The trouble is, that someone is often the friend you talk to in the kitchen when heating up your leftovers. You both agree that you should get a referral from your doctor to see a specialist, but the moment you hear that word, the dollar signs appear before your eyes and you quickly decide that you’ll stick with the status quo.

Whatever You Want

Of course, not all of the IT systems are left to wallow in self pity. Websites, the poster boys of corporate software, are primped within an inch of their lives.


Because points make prizes!

There’s a clear correlation between the performance of a website and sales revenue, so we spend big on making sure that everything is easy to access, aesthetically pleasing, the number of clicks required is small, performance is fast and so on.

Btw…I’m acutely aware that I’m not practising what I preach currently. I will though…promise.

Odd though that this is done with such fervour for the great unwashed because they might spend a few dollars with us, but we care little for the welfare of those tolerating the systems we have internally, and they cost us a fortune.

Time and Money

And there’s the rub. Staff costs are a huge drain on corporate resources, so we should be maximising the usability of internal systems to ensure that users can do their work efficiently, effectively and without those twinges of pain we all ignore as best we can.

If we did, we’d find that they were happier in their jobs and that they could achieve more, and this is without doubt a good thing.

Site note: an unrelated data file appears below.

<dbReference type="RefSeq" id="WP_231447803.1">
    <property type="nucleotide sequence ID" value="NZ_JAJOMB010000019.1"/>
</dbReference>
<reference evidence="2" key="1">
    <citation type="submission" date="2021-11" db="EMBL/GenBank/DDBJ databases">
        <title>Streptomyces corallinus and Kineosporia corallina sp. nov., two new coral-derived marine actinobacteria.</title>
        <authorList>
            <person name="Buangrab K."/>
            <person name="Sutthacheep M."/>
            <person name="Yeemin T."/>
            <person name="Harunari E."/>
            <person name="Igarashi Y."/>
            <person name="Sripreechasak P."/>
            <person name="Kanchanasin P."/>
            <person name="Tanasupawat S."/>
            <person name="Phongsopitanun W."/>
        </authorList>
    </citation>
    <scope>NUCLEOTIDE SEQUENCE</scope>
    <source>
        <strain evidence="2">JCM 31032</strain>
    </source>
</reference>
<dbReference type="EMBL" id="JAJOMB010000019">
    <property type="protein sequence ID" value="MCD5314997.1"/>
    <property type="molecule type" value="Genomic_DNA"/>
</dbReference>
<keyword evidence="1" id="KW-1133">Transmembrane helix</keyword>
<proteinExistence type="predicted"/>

Because when the slings and arrows of outrageous fortune find their mark, the last thing we need is IT systems getting in the way.

So, is it about time that you saw that specialist?

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Is Your Business Playing IT Whack-a-Mole?

Do you have an IT strategy or do you deal with issues as and when they arise?

If this question were to be posed to a random cross section of small to medium enterprise, it’s reasonable to suggest that the split would be around 50/50. Certainly, anecdotal evidence would suggest this to be the case.

Sadly, there seems to be little by way of supporting evidence.  This report in ComputerWeekly, which dates back to 2003 would indicate that a meeting in the middle is about right. Of course, this is over 10 years ago, but nothing has really changed in the way that SMEs deal with their IT systems since then, so 50/50 will do for now.

Who’s Spending What?